Section 442 of the National Land Code also states: Any areas constituted under the provisions of any previous land law… as a district, sub-district, mukim, town or village shall be deemed for the purposes of this Act to have been constituted as such pursuant to the provisions of Section 11 (of the National Land Code).

Section 11 basically provides a state government the power to declare an administrative area for a local council, similar to the declaration that was done for PJ when the town board was set up.

In essence, the deposited plan, gazetted under a previous law relating to land matters that predates the National Land Code, is still a valid document.

A section of the deposited plan (Click on image for bigger view)

No town without gazette

That aside, the importance of declaring a township via gazette is due to the categorisation of land use that comes with the deposited plan.

The declaration also allows PJ residents’ tax monies to be paid to the PJ City Council or MBPJ, instead of to the federal government which founded the township.This gazette is what allows MBPJ to exist and what gives power to the council to exact public taxes through assessment fees.

It also prevents the city from being developed or redeveloped contrary to the layout in the deposited plan. But PJ’s current development, as I will explain below, flagrantly disregards this gazette.

Structure plans and local plans

One question that might be asked is this: what is the point of preparing structure plans and local plans when there is already a deposited plan for PJ? Simply put, structure and local plans are supposed to guide development in areas that have not been developed. These plans are not meant to disturb an already existing township.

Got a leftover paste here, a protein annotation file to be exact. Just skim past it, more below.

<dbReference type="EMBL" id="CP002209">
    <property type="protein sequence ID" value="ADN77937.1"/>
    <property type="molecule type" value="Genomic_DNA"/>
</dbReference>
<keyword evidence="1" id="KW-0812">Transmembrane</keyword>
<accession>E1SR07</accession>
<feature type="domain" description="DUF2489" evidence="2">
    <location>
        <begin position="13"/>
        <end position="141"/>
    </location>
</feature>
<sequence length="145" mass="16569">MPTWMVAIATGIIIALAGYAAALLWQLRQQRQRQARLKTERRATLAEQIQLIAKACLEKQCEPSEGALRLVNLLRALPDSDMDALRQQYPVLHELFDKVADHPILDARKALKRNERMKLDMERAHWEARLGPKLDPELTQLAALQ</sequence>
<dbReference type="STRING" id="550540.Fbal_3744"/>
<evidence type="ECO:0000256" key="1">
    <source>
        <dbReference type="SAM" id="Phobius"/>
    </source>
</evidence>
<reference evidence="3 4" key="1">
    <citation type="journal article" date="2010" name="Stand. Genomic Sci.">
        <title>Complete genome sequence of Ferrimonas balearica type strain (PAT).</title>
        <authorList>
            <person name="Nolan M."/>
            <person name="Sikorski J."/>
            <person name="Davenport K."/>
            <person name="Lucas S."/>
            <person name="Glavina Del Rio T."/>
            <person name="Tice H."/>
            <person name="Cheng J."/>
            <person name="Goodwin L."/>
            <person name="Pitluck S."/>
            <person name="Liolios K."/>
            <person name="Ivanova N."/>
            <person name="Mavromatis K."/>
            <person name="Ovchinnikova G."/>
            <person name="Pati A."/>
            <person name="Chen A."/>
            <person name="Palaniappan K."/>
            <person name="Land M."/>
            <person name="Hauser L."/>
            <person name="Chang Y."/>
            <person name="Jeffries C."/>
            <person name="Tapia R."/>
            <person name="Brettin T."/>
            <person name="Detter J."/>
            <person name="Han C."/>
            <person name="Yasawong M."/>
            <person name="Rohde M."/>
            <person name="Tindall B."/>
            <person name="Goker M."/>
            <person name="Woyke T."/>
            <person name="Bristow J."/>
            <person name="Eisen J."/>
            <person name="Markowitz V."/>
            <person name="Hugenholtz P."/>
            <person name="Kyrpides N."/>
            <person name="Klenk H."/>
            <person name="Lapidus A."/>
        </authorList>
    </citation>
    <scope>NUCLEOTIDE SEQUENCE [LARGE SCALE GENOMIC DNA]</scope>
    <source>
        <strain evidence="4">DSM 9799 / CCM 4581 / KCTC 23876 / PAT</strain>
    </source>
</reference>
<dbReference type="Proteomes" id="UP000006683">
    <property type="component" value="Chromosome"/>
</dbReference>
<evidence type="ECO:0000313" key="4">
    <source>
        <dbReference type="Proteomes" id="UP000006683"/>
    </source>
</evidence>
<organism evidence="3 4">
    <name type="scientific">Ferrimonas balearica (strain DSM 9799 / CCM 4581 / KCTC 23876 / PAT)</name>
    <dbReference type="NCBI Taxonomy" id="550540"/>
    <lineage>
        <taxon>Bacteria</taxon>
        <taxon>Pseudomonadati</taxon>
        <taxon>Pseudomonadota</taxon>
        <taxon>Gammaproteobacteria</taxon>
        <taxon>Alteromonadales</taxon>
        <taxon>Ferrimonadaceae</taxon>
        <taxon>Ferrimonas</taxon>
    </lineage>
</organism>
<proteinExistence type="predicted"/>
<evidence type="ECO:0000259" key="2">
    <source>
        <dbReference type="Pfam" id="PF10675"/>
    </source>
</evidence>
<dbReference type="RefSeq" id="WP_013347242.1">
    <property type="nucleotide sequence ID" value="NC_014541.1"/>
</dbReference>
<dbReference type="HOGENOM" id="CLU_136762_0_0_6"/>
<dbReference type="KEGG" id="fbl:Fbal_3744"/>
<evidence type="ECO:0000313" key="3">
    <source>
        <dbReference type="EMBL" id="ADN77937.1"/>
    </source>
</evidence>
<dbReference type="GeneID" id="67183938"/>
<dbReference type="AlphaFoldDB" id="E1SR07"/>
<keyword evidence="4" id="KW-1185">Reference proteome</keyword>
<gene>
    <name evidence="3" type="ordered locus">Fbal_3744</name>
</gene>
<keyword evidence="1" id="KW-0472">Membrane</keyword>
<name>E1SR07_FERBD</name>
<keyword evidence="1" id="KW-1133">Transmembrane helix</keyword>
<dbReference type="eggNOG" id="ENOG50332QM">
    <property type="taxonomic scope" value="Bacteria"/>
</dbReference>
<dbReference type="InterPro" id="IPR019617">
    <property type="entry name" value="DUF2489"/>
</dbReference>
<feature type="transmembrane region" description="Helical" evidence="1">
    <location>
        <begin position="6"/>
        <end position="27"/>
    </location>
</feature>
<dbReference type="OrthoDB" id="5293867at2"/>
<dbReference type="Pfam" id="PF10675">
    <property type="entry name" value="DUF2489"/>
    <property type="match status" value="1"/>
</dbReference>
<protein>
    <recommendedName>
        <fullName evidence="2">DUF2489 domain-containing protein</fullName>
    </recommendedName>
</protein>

Part of structure plan, recognising old PJ area as “sedia ada”

The Rancangan Struktur Daerah Petaling dan Sebahagian Daerah Klang, or structure plan, prepared in 1996 recognised this. It specifically labelled the old PJ area as “sedia ada”; not to be touched by further development. Additionally, it stipulated that development in surrounding areas that weren’t developed yet at that time should adhere to the zoning provided in the structure plan’s gambarajah utama.

The 2003 PJ Local Plan 1 sought to undo what the structure plan had laid out. This was despite the fact that the Town and Country Planning Act specifically mentions that the preparation of a local plan must adhere to the tenets set out in the structure plan.

Where are the open spaces?

One of the most glaring discrepancies between the deposited plan and the actual development of PJ today is the zoned “open spaces” that have buildings built over them.

Guidelines for the development of public open space